Other papers have shown retinal nerve fibre layer (RNFL) loss to be correlated with PD6. The take-home is that there is no consensus on OCT biomarkers and not to look at them in isolation7. When you see some unexplained RNFL or ganglion cell thinning, consider your differential diagnoses and remember the triad, paying attention to the motilities and ocular surface findings.


  • Clinical pearl 3: PD is linked to glaucoma and convergence insufficiency

Contributing to the lack of consensus on retinal biomarkers is the fact that PD patients can have glaucoma concurrently. This means that your PD patient will require a thorough glaucoma work up (including central corneal thickness, gonioscopy, etc) and reliable OCT scans free of artefacts, especially because their visual field testing might not be a true reflection of what they see due to their resultant dexterity issues from PD. This leads us to our next pearl…


  • Clinical pearl 4: patients often overlook their tremor

PD symptoms are exacerbated by stress and anxiousness, so often patients will dismiss their ‘nervous tremor’ as not noteworthy. So, as soon as you notice the aforementioned triad, make sure you ask about symptoms of tremor, including when your patient is upset. You can also consider a screening ‘paper test’ where you rest a paper on the back of your patient’s outstretched hand and observe for movement of the paper. The paper will make the tremors more visible; however, please note this is just a screening test and has many limitations.


Another idea is to ask about the general symptoms associated with PD. These include uncontrollable shaking and tremors, but also extend to speech changes, handwriting changes, postural and balance issues, slowed movement (bradykinesia), rigid muscles and autonomic dysfunction. This particular patient identified her handwriting changes and even noticed that she had begun typing her documentation at work more often as a subconscious adaptation.


  • Clinical pearl 6: PD is a diagnosis by exclusion

Upon observing the triad, especially if your patient is symptomatic, it is a good idea to refer them to a GP or neurologist. PD is a diagnosis by exclusion – the healthcare practitioner will assess your patient’s symptoms and whether medications improve their symptoms. A neurologist can also perform a DaTscan to measure dopamine as part of the diagnostic process. In the case of my patient, she was prescribed Sinemet and her symptoms improved.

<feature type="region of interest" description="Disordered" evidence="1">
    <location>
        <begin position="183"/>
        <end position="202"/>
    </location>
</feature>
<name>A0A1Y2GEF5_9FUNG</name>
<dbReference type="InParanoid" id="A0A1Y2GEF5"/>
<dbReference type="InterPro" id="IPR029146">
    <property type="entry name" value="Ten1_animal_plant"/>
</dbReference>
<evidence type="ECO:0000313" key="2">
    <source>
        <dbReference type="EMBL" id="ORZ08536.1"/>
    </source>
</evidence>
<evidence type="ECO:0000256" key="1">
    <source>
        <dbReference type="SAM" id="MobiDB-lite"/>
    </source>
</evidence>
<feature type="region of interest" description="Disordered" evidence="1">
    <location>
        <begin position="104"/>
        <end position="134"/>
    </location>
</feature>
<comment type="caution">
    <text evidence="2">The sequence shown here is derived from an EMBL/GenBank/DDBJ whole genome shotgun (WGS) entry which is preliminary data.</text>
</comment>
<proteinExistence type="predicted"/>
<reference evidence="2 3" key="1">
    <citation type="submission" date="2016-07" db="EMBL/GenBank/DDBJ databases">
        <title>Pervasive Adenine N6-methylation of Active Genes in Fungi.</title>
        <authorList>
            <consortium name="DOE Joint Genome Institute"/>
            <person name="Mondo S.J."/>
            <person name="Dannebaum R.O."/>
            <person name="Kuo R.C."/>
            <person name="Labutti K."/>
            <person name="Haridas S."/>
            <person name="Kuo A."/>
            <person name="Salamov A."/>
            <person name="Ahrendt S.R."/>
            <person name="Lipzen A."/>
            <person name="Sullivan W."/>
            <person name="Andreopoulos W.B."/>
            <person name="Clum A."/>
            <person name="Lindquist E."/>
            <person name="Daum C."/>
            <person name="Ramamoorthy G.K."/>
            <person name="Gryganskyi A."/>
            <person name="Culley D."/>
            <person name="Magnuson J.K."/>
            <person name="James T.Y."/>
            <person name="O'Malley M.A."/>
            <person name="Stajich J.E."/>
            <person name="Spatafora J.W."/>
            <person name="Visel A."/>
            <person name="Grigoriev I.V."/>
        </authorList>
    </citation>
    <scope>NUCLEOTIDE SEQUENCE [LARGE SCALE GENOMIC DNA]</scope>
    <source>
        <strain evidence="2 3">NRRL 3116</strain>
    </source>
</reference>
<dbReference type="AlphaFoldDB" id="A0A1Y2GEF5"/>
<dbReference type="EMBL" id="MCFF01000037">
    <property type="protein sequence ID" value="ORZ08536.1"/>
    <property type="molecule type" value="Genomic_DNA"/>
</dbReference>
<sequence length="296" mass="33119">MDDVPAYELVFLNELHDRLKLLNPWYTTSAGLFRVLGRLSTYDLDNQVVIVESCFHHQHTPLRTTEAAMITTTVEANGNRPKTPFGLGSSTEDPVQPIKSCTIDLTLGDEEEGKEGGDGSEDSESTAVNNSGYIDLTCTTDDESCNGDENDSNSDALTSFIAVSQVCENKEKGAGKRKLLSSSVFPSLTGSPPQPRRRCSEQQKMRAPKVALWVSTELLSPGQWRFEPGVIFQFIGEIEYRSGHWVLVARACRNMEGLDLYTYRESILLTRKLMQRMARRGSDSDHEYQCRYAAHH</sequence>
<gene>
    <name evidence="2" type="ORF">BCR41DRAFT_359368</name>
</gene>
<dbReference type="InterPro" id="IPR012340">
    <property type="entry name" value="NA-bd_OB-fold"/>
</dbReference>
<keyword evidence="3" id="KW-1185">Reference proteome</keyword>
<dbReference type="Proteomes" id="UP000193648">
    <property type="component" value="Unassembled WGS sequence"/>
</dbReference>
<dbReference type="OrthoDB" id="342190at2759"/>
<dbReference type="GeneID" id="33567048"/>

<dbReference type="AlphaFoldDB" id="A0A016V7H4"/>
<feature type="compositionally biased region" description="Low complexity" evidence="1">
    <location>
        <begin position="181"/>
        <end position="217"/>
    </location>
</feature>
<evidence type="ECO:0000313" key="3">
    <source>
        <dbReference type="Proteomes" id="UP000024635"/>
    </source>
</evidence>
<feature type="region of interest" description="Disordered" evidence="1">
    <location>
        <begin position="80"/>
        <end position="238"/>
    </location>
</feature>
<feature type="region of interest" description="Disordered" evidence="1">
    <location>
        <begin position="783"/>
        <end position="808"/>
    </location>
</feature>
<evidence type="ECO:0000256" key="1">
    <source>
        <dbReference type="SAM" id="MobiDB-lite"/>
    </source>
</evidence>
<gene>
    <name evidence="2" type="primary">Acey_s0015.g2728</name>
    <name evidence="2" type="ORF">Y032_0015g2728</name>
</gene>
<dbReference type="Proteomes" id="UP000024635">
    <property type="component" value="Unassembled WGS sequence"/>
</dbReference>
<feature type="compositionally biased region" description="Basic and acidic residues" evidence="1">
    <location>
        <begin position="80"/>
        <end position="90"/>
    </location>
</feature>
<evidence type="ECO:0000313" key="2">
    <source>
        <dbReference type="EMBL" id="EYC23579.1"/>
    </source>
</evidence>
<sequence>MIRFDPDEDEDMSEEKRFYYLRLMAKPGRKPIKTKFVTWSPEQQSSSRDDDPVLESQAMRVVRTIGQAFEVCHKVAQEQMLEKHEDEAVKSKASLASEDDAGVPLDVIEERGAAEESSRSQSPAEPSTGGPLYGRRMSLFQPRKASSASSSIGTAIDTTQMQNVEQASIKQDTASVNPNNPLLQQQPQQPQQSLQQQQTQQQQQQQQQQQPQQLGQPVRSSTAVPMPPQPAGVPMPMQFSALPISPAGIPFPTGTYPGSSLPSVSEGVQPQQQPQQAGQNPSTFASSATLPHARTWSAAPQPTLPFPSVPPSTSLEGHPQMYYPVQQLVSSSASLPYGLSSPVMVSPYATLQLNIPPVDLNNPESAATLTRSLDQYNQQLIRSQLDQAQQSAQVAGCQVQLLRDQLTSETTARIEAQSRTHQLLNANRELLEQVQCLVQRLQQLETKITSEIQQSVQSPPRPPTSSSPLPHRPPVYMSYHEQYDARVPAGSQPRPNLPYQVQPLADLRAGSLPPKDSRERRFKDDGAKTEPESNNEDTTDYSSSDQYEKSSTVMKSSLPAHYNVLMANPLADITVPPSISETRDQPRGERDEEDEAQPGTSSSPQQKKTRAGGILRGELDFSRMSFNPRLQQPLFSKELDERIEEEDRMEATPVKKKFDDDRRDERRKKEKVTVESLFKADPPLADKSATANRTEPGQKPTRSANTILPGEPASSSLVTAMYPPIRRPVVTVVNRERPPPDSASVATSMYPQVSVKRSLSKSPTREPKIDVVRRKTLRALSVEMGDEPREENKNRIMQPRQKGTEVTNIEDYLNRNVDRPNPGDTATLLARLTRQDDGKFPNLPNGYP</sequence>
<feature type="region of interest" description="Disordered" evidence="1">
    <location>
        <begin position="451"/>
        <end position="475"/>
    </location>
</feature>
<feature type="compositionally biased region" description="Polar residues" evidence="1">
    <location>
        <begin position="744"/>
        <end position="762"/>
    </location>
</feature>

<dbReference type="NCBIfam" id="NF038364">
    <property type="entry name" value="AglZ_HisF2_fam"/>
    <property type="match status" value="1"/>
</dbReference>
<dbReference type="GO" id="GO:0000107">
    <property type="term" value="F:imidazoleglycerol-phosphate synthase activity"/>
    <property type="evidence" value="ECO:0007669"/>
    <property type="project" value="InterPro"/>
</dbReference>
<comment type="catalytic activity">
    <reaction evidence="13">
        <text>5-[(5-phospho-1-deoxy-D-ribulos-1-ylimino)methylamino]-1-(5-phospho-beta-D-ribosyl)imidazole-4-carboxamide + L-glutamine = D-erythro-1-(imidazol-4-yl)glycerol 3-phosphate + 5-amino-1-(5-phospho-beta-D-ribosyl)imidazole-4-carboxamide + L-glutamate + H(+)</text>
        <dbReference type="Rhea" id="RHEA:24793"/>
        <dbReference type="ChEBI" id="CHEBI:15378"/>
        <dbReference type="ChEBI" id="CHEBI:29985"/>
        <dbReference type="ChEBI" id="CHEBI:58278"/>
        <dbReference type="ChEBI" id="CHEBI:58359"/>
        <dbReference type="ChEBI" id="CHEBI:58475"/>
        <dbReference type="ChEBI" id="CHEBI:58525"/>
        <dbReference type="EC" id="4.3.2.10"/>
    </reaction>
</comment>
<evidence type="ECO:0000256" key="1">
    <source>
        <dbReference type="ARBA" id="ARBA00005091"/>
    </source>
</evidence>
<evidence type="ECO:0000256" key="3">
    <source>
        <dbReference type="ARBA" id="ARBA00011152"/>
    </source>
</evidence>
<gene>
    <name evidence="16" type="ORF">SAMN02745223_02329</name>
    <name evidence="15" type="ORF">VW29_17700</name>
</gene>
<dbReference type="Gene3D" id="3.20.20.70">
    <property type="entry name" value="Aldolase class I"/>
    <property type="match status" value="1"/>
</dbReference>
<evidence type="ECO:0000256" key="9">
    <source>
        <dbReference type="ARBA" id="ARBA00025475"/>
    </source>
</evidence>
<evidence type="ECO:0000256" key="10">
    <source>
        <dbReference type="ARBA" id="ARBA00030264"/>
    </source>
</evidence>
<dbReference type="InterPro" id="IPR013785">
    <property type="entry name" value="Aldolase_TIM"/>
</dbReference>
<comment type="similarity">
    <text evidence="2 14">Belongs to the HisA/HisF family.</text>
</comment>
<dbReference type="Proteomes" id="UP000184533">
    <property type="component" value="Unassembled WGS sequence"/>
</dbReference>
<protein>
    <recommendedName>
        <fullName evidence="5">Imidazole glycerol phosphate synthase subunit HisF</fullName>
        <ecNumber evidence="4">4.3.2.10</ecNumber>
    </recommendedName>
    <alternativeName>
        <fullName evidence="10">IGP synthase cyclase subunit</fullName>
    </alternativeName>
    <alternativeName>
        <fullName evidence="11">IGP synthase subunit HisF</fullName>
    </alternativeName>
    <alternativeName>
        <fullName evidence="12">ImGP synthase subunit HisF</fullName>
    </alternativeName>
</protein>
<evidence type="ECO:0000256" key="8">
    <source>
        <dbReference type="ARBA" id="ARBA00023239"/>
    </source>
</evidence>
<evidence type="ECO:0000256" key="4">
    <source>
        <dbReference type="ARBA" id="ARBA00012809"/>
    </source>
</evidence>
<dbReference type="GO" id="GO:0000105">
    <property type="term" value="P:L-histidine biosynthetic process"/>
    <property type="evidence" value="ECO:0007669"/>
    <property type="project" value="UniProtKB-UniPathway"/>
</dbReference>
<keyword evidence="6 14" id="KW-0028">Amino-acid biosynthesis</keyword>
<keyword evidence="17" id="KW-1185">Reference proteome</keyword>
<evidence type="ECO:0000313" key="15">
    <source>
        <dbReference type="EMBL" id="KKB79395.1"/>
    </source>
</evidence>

1. Bolger C, Bojanic S, Sheahan N, et al Ocular microtremor (OMT): a new neurophysiological approach to multiple sclerosis. Journal of Neurology, Neurosurgery & Psychiatry 2000;68:639-642
  2. Gitchel GT, Wetzel PA, Baron MS. Pervasive ocular tremor in patients with Parkinson disease. Arch Neurol. 2012 Apr 9
  3. Chorostecki J, Seraji-Bozorgzad N, Shah A, et al. Characterization of retinal architecture in Parkinson’s disease. Journal of the Neurological Sciences. 2015;355(1-2):44-8
  4. Ahn J, Lee JY, Kim TW, et al. Retinal thinning associates with nigral dopaminergic loss in de novo Parkinson disease. Neurology. August 15, 2018
  5. Garcia-Martin E, Larrosa JM, Polo V, Satue M, Marques ML, Alarcia R, Seral M, Fuertes I, Otin S, Pablo LE. Distribution of retinal layer atrophy in patients with Parkinson disease and association with disease severity and duration. Am J Ophthalmol. 2014 Feb;157(2):470-478
  6. Inzelberg R, Ramirez JA, Nisipeanu P, Ophir A. Retinal nerve fiber layer thinning in Parkinson disease. Vision Research. 2004;44(24):2793-7
  7. Kaur M, Saxena R, Singh D, et al. Correlation between structural and functional retinal changes in Parkinson disease. Journal of Neuro-Ophthalmology. 2015;35(3):254-8.


Bahija al Wandawi (left)


This article is dedicated to the loving memory of Layal's inspirational grandmother (bebe) Bahija al Wandawi who battled with Parkinson’s disease until her death in February this year.


Australia-based optometrist Layal Naji is a lecturer of optometry at the University of Canberra and co-founder of the outreach optometry clinic at the Asylum Seekers Centre in Newtown, Sydney.